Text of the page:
Colin Mills, compiler of the Hortus Camdenensis, died in late November 2012 after a short illness. As he always considered the Hortus his legacy, it is his family's intention to keep the site running in perpetuity. It will not, however, be updated in the near future.

History of the Florists’ Gloxinia

A brief history of the florists’ Gloxinia, courtesy of the Floricultural Cabinet.  The author is anonymous but is probably Joseph Harrison, the conductor of the magazine.

‘The species which first bore the name was G. maculata, having been discovered in South America, and introduced into England in 1739.  It is therefore almost one of the oldest of our hothouse plants, for but a few years prior to its introduction the first glass plant-house in England was constructed.  It is, too, one of the handsomest blooming hothouse plants we possess even at the present day, when properly treated.  Its native situation, in South America, is on the margin of dense woods, where the surface soil is a light leafy mould; and it is worth a remark here, that all the species subsequently discovered in South America and introduced into England were found growing in similar leaf-mould and situation.

The next species introduced was G. speciosa, in 1815, being seventy-six years after the introduction of G. maculata; G. caulescens, in 1820; G. hirsuta, in 1824; and subsequently, G. digitaliflora, G. tubiflora, G. discolor, and G. picta, as well as some others more recently.  The accession of so many diversified and handsome species soon presented scope for the attempt to raise hybrids, and the result has been especially successful, in the production of many highly beautiful, and very distinct both in form and colours.  In 1845, the most singular and distinct was raised from seed saved the year previous, by Mr. John Fyfe, gardener, at Rothesay, Buteshire, in Scotland.  It is supposed the seed was obtained from G. maxima, but what its blossoms had been impregnated by, it appears, is not known.  The form of the flower and its erect position very much resemble the lovely blue Spring-gentian.  It bloomed first in 1845, and attracted universal attention and admiration at the principal exhibitions throughout the country, differing so widely from every other Gloxinia then existing, and the flowers being so strikingly beautiful. 

Since the G. Fyfiana was raised, much attention has been paid by nurserymen and others, both in our own country and on the continent, to produce improved varieties of the general class of Gloxinias, and the result has been crowned with great success; we now have upwards of sixty kinds, very distinct and beautiful.  Four years ago Mr. Haage, jun., nurseryman of Erfurt, succeeded in obtaining a number of very handsome hybrids from the impregnation of G. Fyfiana, giving us a most valuable acquisition to the erect-flowering section.  The three we figure in our present plate are selected from the collection.’  [FC p.97/1855].

Most if not all of the Gloxinias grown by Macarthur are cultivars of Sinningia speciosa, the florists’ gloxinia, a popular greenhouse plant in England in the Victorian era, directly descended from the earliest cultivars, such as G. fyfiana.  By 1853 the Floricultural Cabinet was able to report ‘there now being 140 kinds in cultivation’, in excess even of the ‘upwards of sixty kinds’ reported in the same magazine two years later.  This journal had previously provided very sound advice on the management and culture of gloxinias, as pertinent to the modern florist as when it was written.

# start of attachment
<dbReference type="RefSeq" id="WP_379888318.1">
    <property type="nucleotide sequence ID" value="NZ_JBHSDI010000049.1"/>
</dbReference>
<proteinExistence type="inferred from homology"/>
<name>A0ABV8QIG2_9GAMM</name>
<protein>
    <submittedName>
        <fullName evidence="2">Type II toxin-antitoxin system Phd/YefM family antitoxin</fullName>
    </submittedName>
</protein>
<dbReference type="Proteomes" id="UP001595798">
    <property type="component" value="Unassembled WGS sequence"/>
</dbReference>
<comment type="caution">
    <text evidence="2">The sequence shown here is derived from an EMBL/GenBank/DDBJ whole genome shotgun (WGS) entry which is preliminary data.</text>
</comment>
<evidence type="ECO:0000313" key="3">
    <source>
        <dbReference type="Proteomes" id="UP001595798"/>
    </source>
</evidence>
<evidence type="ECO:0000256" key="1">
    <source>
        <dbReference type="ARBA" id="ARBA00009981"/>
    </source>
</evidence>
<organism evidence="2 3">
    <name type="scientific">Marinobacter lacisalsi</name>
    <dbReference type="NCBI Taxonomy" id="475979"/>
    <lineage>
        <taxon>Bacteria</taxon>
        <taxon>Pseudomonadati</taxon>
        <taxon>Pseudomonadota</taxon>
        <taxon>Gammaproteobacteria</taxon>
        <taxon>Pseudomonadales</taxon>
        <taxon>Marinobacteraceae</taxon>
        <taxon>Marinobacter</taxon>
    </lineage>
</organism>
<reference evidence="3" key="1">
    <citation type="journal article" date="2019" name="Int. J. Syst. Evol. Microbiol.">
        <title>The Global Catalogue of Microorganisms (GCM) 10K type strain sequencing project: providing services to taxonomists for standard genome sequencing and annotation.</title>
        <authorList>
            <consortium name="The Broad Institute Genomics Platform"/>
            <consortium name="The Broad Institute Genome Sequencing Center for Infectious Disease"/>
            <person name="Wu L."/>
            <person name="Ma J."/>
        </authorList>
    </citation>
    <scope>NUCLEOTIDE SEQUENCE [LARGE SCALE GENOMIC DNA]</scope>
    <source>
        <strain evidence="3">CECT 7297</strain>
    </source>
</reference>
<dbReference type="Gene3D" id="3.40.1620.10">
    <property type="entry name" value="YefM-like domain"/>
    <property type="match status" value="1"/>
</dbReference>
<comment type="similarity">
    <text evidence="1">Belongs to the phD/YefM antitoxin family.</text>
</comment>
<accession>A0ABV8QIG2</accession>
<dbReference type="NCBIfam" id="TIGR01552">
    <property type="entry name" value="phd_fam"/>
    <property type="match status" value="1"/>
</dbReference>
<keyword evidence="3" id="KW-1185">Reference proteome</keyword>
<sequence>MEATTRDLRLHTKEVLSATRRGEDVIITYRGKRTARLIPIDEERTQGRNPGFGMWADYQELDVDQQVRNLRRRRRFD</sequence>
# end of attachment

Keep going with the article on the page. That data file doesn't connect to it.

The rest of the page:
On the cultivation of Gloxinia speciosa, G. caulescens, and G. maculata


‘The Gloxinias are plants that possess considerable beauty, and are particularly deserving of cultivation.  The following is my practice:- some time during the summer, I take a quantity of leaves from each sort I wish to propagate, cutting them close off at the surface from the parent plant.  I then prepare a quantity of pots, sixties, with a compost of loam, leaf mould, and peat soil in equal parts, adding as much fine sand as will keep it perfectly open.  I then insert a cutting (a leaf) in each pot, half an inch deep, pressing the soil pretty firm.  After the whole is finished, I give a gentle watering with a fine syringe, and place them in a hot-bed frame, if I have one at work, or a stove, which is nearly as well.  Water must now be given with great caution, for too much moisture would cause them to rot.  I let them remain in the same pots, after the bulb is formed, until the period arrives for rest, which is easily known by the leaf gradually dying away.  I then remove them to a dry cool place, taking care that they do not get much moisture during the winter.  In the latter end of February, or beginning of March, I take all the pots of roots, and carefully shake all the mould from them, and then pot the largest in forty eights, and the small ones into sixty sized pots, taking care that they are well drained with broken potsherds.  After the whole are potted, I give only sufficient water to settle the earth to the roots, and then place them in a warm part of the stove.  As the plants advance in growth, and fill the pots with roots, I again remove them out of sixties into forty-eights, and those out of forty-eights into thirty-twos.  Two or three times during the summer months, I find it very beneficial to water them with liquid manure.  As soon as they begin to flower, I place them in the greenhouse amongst the plants, where they bloom profusely, and look very splendid.  Nothing more is required but occasionally supplying with water.  [Mr. W. Mountford in FC p.57/1834].